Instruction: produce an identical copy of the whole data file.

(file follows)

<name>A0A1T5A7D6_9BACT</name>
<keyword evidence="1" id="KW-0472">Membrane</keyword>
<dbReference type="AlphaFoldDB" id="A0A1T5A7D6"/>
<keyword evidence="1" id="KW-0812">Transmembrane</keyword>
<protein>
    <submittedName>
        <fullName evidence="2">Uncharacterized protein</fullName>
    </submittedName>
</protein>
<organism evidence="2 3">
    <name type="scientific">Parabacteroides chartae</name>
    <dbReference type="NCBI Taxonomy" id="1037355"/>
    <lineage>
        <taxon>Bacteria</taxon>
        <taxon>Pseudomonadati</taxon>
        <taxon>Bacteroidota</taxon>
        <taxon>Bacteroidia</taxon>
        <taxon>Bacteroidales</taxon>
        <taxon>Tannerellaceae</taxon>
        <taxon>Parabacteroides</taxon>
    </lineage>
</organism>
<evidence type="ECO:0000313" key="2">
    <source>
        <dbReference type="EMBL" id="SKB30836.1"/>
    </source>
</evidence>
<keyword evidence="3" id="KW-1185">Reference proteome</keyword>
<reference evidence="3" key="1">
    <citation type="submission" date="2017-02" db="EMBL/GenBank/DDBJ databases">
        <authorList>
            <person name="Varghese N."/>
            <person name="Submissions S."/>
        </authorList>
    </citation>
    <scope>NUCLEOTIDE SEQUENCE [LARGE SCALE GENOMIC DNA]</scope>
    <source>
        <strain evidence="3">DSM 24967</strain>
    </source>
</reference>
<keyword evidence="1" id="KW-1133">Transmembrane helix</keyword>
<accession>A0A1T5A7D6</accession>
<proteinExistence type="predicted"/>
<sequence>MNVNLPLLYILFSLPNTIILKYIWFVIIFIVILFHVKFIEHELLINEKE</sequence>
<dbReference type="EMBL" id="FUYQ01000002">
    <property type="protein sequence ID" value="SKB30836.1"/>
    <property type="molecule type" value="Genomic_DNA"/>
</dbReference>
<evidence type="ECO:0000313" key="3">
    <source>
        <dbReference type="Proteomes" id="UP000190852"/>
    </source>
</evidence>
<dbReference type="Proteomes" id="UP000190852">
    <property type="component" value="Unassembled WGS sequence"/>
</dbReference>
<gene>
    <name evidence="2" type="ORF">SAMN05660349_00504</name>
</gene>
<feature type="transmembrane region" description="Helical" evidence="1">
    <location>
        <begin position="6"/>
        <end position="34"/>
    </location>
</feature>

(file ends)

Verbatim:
<name>A0A1T5A7D6_9BACT</name>
<keyword evidence="1" id="KW-0472">Membrane</keyword>
<dbReference type="AlphaFoldDB" id="A0A1T5A7D6"/>
<keyword evidence="1" id="KW-0812">Transmembrane</keyword>
<protein>
    <submittedName>
        <fullName evidence="2">Uncharacterized protein</fullName>
    </submittedName>
</protein>
<organism evidence="2 3">
    <name type="scientific">Parabacteroides chartae</name>
    <dbReference type="NCBI Taxonomy" id="1037355"/>
    <lineage>
        <taxon>Bacteria</taxon>
        <taxon>Pseudomonadati</taxon>
        <taxon>Bacteroidota</taxon>
        <taxon>Bacteroidia</taxon>
        <taxon>Bacteroidales</taxon>
        <taxon>Tannerellaceae</taxon>
        <taxon>Parabacteroides</taxon>
    </lineage>
</organism>
<evidence type="ECO:0000313" key="2">
    <source>
        <dbReference type="EMBL" id="SKB30836.1"/>
    </source>
</evidence>
<keyword evidence="3" id="KW-1185">Reference proteome</keyword>
<reference evidence="3" key="1">
    <citation type="submission" date="2017-02" db="EMBL/GenBank/DDBJ databases">
        <authorList>
            <person name="Varghese N."/>
            <person name="Submissions S."/>
        </authorList>
    </citation>
    <scope>NUCLEOTIDE SEQUENCE [LARGE SCALE GENOMIC DNA]</scope>
    <source>
        <strain evidence="3">DSM 24967</strain>
    </source>
</reference>
<keyword evidence="1" id="KW-1133">Transmembrane helix</keyword>
<accession>A0A1T5A7D6</accession>
<proteinExistence type="predicted"/>
<sequence>MNVNLPLLYILFSLPNTIILKYIWFVIIFIVILFHVKFIEHELLINEKE</sequence>
<dbReference type="EMBL" id="FUYQ01000002">
    <property type="protein sequence ID" value="SKB30836.1"/>
    <property type="molecule type" value="Genomic_DNA"/>
</dbReference>
<evidence type="ECO:0000313" key="3">
    <source>
        <dbReference type="Proteomes" id="UP000190852"/>
    </source>
</evidence>
<dbReference type="Proteomes" id="UP000190852">
    <property type="component" value="Unassembled WGS sequence"/>
</dbReference>
<gene>
    <name evidence="2" type="ORF">SAMN05660349_00504</name>
</gene>
<feature type="transmembrane region" description="Helical" evidence="1">
    <location>
        <begin position="6"/>
        <end position="34"/>
    </location>
</feature>